Synopsis of my upcoming book: Misuse of The Muslim Identity during the Trials Of 71’ War Criminals

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Book-POSTER-Final

The Pakistan army and their various Bangladeshi collaborators conducted appalling acts of genocide during the Liberation War in 1971. They took the lives of 30 lac common Bangladeshis, maybe even more, whilst harassing and persecuting a further 4 lac women and children. Within this murderous scheme outlined and executed by the Pakistani army, there were other factors in play here namely a few political groups, individuals, organizations and forces which played at times either directly or indirectly assisted the Pakistani army in that murderous rampage of theirs.

Among those during the war, if we are looking to name some of the chief collaborators, we can talk about the Jamaat-E-Islami, Nizam-E-Islami, Pakistan Muslim League and Pakistan Democratic Party (PDP).

During the Liberation War, the leaders, members, supporters and well-wishers of these political parties joined hands with the Pakistan military regime and created various non-military and quasi-military forces, even death squads. These political parties, who were strong affiliates of the Pakistani military regime, united together to work towards one common goal. And that was to preserve the rule of West Pakistan in Bangladeshi soil, by torturing and persecuting freedom fighters angling for independence and the common Bangladeshi people.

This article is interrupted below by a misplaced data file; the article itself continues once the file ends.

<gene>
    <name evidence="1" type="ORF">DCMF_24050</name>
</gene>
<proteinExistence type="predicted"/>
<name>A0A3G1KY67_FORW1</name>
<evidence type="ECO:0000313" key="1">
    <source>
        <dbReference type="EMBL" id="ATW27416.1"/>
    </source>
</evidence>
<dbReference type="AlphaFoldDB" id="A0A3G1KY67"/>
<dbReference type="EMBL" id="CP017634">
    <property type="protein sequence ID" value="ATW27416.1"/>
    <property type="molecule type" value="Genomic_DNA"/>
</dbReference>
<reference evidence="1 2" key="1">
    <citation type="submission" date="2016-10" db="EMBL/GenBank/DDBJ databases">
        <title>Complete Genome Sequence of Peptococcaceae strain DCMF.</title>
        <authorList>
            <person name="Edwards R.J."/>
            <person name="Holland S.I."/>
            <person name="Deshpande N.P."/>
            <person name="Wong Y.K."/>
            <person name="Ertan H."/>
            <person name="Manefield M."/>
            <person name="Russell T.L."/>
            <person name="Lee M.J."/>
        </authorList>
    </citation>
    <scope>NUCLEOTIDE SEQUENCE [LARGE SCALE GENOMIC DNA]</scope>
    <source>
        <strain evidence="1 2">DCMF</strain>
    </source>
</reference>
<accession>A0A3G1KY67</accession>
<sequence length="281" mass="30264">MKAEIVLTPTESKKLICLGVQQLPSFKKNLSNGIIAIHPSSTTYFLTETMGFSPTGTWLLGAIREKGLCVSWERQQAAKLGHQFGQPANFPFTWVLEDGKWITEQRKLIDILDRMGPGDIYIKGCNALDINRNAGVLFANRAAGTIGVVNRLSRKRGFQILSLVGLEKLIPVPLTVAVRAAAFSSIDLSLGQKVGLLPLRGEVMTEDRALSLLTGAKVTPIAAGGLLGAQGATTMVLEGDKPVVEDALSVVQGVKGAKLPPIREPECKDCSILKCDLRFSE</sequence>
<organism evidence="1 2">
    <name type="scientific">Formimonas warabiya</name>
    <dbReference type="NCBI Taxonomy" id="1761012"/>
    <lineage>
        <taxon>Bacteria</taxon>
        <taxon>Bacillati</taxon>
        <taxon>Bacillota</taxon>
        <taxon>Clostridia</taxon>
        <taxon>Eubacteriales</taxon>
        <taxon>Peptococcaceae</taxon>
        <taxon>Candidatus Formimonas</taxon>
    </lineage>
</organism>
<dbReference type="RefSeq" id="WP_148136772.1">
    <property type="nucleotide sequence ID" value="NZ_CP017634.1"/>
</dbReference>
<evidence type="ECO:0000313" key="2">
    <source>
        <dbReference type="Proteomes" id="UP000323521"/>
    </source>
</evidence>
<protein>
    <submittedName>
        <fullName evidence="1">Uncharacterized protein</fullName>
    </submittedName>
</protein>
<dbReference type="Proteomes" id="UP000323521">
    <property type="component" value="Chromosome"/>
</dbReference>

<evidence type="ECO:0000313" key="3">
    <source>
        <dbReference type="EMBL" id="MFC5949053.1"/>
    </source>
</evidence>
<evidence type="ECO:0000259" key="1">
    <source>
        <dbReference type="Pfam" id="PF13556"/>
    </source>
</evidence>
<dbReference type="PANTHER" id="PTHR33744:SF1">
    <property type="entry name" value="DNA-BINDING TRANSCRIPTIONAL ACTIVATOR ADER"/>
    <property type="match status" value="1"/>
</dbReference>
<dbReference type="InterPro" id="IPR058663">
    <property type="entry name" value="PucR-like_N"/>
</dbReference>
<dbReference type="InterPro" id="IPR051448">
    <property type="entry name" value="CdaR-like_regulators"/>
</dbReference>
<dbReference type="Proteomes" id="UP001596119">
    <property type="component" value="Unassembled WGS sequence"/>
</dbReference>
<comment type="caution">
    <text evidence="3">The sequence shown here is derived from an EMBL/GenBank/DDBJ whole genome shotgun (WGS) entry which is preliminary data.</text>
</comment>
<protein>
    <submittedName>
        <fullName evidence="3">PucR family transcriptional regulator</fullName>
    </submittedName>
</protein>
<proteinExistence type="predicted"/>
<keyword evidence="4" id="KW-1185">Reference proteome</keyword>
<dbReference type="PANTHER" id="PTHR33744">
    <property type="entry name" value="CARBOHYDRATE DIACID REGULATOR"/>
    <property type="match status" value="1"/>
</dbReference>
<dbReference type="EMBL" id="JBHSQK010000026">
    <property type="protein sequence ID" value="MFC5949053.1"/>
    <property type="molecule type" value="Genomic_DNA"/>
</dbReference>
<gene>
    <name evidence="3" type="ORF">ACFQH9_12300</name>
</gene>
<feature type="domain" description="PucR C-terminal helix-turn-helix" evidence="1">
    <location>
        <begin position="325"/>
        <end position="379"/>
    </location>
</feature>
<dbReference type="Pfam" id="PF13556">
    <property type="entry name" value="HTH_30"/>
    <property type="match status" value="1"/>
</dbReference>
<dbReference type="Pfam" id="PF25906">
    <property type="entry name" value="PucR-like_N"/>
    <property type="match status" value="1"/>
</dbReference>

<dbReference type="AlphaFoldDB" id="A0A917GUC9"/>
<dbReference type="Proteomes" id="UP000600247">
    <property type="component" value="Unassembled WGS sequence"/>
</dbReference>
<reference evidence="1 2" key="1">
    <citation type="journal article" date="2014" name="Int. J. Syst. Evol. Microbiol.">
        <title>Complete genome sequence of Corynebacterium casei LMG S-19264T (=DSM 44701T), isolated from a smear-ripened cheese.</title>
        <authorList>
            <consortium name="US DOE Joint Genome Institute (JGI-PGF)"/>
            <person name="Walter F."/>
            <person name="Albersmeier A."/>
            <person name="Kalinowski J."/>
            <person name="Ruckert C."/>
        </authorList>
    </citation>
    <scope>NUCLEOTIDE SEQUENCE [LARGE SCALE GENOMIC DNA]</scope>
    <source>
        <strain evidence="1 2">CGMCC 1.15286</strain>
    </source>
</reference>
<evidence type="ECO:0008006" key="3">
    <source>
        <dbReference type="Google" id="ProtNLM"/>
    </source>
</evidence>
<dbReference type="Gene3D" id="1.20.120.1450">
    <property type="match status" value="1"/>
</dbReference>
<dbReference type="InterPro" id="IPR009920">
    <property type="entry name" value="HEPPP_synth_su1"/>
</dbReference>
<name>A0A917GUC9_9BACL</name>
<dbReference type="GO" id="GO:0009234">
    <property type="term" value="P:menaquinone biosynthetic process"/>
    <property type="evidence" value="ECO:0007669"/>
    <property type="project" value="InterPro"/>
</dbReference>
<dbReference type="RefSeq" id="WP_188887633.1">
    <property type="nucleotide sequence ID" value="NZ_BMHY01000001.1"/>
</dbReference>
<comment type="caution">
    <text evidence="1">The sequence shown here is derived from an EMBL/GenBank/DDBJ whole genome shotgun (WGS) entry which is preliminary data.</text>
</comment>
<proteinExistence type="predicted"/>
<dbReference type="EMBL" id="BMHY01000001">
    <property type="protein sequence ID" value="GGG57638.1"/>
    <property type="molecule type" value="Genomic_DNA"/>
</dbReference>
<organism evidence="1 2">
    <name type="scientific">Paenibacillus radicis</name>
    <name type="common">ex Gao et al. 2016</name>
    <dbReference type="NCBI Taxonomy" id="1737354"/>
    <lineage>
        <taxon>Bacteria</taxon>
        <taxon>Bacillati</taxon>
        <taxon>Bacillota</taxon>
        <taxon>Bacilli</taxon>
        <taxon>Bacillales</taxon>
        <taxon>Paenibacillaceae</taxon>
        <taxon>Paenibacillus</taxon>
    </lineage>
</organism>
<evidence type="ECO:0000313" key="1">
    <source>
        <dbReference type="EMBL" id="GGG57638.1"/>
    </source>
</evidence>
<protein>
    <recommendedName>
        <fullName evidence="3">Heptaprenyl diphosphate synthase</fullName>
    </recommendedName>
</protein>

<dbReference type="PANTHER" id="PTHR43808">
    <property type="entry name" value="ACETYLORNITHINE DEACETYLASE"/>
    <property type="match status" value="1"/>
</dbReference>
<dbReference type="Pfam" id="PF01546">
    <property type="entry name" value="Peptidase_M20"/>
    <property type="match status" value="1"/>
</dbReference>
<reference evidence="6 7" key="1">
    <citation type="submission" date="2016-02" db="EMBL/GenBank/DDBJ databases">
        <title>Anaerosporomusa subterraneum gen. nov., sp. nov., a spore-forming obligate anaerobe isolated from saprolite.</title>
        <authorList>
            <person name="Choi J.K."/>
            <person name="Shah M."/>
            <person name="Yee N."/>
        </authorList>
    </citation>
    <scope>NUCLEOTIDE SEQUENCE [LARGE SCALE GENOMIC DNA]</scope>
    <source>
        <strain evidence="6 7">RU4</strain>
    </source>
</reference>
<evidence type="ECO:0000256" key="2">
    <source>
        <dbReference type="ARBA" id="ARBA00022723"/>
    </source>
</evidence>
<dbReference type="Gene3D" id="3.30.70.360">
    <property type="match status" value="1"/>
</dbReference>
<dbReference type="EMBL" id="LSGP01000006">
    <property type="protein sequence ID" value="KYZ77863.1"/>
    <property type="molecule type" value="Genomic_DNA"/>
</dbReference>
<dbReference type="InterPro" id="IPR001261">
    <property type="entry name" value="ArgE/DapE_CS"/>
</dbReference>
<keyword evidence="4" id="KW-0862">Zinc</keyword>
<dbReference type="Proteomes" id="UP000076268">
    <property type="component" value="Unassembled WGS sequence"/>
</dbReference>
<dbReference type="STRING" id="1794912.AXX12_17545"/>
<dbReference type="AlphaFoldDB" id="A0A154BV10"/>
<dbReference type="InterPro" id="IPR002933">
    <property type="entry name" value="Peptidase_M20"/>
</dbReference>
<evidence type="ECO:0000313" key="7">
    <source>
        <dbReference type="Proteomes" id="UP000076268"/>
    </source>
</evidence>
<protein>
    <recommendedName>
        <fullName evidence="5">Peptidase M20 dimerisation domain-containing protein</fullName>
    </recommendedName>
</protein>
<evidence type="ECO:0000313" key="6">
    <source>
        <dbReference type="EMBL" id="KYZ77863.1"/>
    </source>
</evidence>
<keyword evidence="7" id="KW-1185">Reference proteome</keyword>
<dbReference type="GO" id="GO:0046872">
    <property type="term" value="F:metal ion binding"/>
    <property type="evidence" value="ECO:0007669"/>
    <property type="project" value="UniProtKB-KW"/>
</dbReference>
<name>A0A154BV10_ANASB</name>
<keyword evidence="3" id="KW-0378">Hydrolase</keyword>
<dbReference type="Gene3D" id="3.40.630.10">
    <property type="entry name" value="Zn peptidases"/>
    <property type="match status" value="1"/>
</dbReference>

It is especially evident here and something which we ought to remember, that during the Liberation War in fact even before it occurred for instance during the conception of the state of Pakistan, religion had always had an important and at times profound effect on the style and patterns of thinking during those times.

During the Liberation War, the aforementioned collaborators of the Pakistani army, including various political parties have repeatedly used the phrase ‘for the sake of protecting Islam’ in order to justify what they did and why. If we conduct an objective analysis of the various public appearances, speeches delivered, or meetings and seminars organized by those representing the upper echelons of the above mentioned political parties during the Liberation War, we would find that their efforts would necessarily summarize into messages like ‘”save Bangladesh from being the stooge of India”, “save this nation from the influence of Hindu state India”, “prevent this country from turning into a Hindu state”, or “protect the rights of Muslims” etc., which they would use as a tool to vindicate their collaboration with the Pakistani forces in foiling the Bangladeshi Liberation War.